A mentioned previously the SSYC had organised many events for us, over a 4 day period. One of these was on race day. After the coaching and kids racing, it was the turn of the BWR skippers to climb into the Optimist sailing dinghies and race.  These are tiny craft, and some of our sailors are very big guys. So this in itself was a feat of man over machine!

There were two “heats” and a final. There was betting on each race and on each skipper. Per from the Swedish boat, Pelle V won by a handsome margin.  The BWR Betting Shop was run by Dorothy from Neva, who managed to raise well over a thousand Fijian dollars for the SSYC fund towards their Beijing Olympic campaign.


This event was run from the SSYC bar and it was a terrific afternoon. Followed by a formal evening on the Copra Shed dock. There were prize giving’s for the local sailors and afterwards the youngsters from the club laid on some traditional Fijian dancing for us, which was just the best dancing we have seen since leaving the Marquasas.


  The girl on the left was last years national under 18’s champion sailor. Yes she dances brilliantly as well!


One of the youngest sailors in the club won all our hearts with her enthusiastic dancing and smile that could melt the toughest heart!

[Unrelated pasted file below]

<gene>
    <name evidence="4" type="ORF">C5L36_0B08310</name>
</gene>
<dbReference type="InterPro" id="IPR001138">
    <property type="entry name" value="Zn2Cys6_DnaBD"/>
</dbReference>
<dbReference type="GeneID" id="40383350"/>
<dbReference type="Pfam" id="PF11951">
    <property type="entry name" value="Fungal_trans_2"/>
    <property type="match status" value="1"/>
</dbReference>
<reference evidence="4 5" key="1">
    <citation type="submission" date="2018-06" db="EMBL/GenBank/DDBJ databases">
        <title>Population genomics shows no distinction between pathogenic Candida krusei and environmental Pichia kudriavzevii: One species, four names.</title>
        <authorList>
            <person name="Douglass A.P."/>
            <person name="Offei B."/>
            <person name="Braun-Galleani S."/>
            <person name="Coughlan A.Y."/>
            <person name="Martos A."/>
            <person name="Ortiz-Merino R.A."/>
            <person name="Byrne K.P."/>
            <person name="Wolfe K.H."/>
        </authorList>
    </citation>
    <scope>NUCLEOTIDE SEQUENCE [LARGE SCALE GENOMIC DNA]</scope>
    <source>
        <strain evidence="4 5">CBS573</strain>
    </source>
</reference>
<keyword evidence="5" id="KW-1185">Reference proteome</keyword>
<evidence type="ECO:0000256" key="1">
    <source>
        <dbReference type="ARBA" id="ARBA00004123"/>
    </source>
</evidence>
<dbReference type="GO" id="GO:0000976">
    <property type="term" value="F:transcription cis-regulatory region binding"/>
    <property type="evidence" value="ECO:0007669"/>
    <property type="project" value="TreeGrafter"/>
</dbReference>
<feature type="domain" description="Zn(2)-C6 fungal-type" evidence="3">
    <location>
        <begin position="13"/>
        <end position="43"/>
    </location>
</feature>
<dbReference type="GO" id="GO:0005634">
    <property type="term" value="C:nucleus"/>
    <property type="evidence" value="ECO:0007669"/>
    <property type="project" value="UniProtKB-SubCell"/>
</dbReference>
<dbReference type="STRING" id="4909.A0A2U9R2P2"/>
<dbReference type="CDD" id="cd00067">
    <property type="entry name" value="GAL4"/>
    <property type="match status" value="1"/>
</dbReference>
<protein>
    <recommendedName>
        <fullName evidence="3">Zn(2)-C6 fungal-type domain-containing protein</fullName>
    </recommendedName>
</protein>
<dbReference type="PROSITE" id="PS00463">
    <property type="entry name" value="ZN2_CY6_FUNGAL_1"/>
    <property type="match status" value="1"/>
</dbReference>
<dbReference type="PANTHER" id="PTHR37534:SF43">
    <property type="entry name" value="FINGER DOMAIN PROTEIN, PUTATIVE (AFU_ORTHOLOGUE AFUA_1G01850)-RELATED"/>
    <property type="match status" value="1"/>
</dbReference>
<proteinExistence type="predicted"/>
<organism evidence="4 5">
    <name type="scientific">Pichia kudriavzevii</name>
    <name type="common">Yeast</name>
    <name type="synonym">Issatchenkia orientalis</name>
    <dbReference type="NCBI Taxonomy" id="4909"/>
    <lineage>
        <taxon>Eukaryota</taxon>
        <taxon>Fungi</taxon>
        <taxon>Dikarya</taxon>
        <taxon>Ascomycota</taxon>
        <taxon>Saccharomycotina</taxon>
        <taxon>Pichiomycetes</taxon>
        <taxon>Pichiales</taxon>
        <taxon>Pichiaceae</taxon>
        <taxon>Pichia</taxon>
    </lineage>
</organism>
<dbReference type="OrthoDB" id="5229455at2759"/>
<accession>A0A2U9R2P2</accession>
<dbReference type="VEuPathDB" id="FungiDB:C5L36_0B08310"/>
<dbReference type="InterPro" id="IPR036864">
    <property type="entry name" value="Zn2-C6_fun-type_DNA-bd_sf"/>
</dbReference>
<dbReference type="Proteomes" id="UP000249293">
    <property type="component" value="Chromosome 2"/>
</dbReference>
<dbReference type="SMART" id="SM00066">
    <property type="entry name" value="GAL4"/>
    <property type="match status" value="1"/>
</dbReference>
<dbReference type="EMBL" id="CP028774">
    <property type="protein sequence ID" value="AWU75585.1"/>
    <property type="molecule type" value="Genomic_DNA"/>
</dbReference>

She was just adorable and we all wanted to take her home with us!


These kids had been rehearsing for this night for months and the fun and the joy they had was so infectious. We all just sat there with silly grins on our faces, soaking up the moment.


The last event that we joined (there were others like visits to the local Pearl Farm, but we had “done that”), was a trip to the Rain Forest. This it has to be said lived up to its name. But with rather more rain than we bargained for!! We got utterly drenched!!


So much so that photographing the forest itself was impossible, even with my waterproof camera! Worst still the so called waterproof case for the Nikon, turned out to have a leak. So I spent most of the following day drying it (the Nikon) out!


There were some beautiful wild orchids and we came across a nine inch long giant centipede…dead. I was relieved to say, after my last run in with a poisonous version of this family!


  Wild Orchids in the Rain Forrest


There was also a smattering of large Frogs. This was to be a lead into our visit to Makongai, some days later, where the wildlife is enchanting.



One final comment about our stay in Savusavu. The people are great. The yacht club punches well above its weight in terms of getting and training young potential Olympic winning sailors. Not forgetting the lively and entertaining bar. There is a heady cultural mix, and an air of instability. But to go there is very rewarding. So put up with the bureaucracy, and enjoy one of the gems in the Pacific……………


Next up. Musket Cove, Malolo Lailai via the Northern Reef passage and Makongai. A never to be missed experience………………………..but not for the faint hearted!